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COVID-19 outbreak in Melbourne threatens Australian Open — What we all know

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All of Thursday’s scheduled tennis matches in Melbourne have been postponed after a hotel worker tested positive for COVID-19 on Wednesday. 

Up to 600 players, staff and coaches are currently in isolation after being deemed close contacts.

Organisers for the various Australian Open lead-up events are currently planning to reschedule matches for Friday and onwards. 

Here’s everything we currently know about the situation.

MELBOURNE HOTEL COVID OUTBREAK — WHAT HAPPENED? 

A 26-year-old man who was working as a resident support officer in the Australian Open hotel quarantine has tested positive for COVID-19.

The man was working at the Grand Hyatt Hotel. He tested negative after his last shift on January 29, but has subsequently returned a positive COVID test. 

As a result, the Victorian government has reintroduced mandatory mask rules and have limited the number of visitors permitted in homes. 

IS THE AUSTRALIAN OPEN STILL GOING AHEAD? 

At this stage, yes. 

Although there are disruptions to the lead-up events, Andrews has stressed officials have still only discovered one positive COVID test. 

The Premier said the swift actions on Wednesday night are designed to stop an even bigger outbreak. 

With that in mind, the Australian Open is still going ahead on Monday. 

“At this stage, there’s no impact to the tournament (Australian Open) proper,” Andrews said. 

“We’ve got one case. We’re going to work very hard to keep numbers as low as we possibly can. Decisions have been made, and we’ll proceed as we can.”

On Thursday morning, Andrews added: “We all understand that there’s no guarantees in any of this, but at this stage, the tournament shouldn’t be impacted by this.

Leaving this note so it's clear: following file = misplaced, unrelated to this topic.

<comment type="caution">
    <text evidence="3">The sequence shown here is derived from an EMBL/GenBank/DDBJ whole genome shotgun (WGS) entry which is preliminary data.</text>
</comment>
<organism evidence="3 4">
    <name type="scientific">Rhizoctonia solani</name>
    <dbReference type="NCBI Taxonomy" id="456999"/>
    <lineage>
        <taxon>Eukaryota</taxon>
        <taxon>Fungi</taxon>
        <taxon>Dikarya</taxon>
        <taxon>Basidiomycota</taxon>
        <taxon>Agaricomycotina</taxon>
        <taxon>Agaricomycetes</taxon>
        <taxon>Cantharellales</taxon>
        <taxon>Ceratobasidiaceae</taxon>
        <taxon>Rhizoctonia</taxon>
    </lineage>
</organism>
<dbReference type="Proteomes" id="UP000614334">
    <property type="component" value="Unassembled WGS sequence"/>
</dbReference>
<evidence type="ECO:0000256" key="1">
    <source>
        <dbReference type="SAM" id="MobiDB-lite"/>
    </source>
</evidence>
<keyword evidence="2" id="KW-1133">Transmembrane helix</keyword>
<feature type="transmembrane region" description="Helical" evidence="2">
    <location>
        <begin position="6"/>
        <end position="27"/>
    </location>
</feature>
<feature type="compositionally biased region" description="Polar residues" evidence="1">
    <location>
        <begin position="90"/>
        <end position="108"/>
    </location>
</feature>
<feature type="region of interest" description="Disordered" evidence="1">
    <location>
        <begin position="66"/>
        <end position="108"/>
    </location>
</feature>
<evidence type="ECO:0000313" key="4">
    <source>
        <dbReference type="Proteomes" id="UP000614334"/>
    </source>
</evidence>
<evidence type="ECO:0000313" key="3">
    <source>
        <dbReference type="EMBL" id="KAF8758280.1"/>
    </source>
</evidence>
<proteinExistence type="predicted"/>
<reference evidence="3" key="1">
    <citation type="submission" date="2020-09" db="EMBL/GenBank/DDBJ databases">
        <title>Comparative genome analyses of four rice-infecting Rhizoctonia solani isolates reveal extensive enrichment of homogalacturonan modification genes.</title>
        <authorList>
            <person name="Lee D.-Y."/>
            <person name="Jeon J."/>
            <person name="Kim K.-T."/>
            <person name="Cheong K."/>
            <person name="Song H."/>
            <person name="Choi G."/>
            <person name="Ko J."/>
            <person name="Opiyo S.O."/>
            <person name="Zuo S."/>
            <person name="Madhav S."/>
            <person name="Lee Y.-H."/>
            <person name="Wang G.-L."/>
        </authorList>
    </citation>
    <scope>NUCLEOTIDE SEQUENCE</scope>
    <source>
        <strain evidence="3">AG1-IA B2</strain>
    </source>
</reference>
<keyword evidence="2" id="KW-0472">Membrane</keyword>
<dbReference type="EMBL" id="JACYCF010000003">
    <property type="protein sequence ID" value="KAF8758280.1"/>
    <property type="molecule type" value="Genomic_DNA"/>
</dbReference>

“These things can change.“

ARE TENNIS PLAYERS IMPACTED BY THE COVID-19 OUTBREAK IN MELBOURNE? 

Yes. 

Up to 600 players and support staff who were staying at the Grand Hyatt between January 16-29 have been deemed close contacts.

They all must go into isolation until they return a negative COVID-19 test. 

WHAT DOES IT MEAN FOR THE AUSTRALIAN OPEN LEAD-UP EVENTS? 

All tennis has been cancelled for Thursday, throwing the ATP Cup, three WTA events (Yarra Valley Classic, Gippsland Trophy and Grampians Trophy) and two other ATP events (Great Ocean Road Open and Murray River Open) into disarray. 

Australian Open organisers confirmed the disruptions overnight. 

“Health Authorities have advised us that a Hotel Quarantine worker has tested positive for COVID-19,” a statement said.    

“Those associated with the AO who quarantined at the hotel now need to be tested and isolate until they receive a negative test result.

“We will work with everyone involved to facilitate testing as quickly as possible.  

“There will be no matches at Melbourne Park on Thursday. An update on the schedule for Friday will be announced later today.”

Victorian Premier Dan Andrews also confirmed up to 600 people connected to the tennis have been impacted. 

“There’s a number of — about 500 or 600 people — that are either players and officials and others who are casual contacts,” Victorian Premier Daniel Andrews said on Wednesday.

“They will be isolating until they get a negative test. And that work will be done tomorrow (Thursday).

ARE ALL TENNIS PLAYERS IN MELBOURNE IMPACTED? 

No. 

Not all players currently in Melbourne have been deemed close contacts.

Although lead-up tournaments have been postponed, players who haven’t been ordered to quarantine are free to practice at Melbourne Park on Thursday. 

WHAT NOW? 

Tournament organisers will reschedule Thursday’s matches and have an updated plan later today. 

PREMIER DAN ANDREWS DENIED TENNIS PLAYERS ARE RECEIVING PREFERENTIAL TREATMENT

With 500-600 people in isolation, Andrews was forced to deny that tennis players are receiving preferential treatment during the current outbreak. 

“People are being treated no differently,” he said at a press conference on Thursday morning. 

“I was presented a list of demands from various tennis players and the answer was no. I think I’ve well and truly demonstrated they don’t get special treatment.

“People’s classification as to their risk and therefore the public health response, the stuff they have to do, they’re not judgements made by me, they’re judgements made by public health experts.”

THE REACTION 

There was some confusion on Wednesday night when news first broke about Thursday’s tennis shut downs. 

As usual, social media was where players published their thoughts. 

Jim Courier gave a decent breakdown about what was happening in Melbourne. 

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Steven Gregory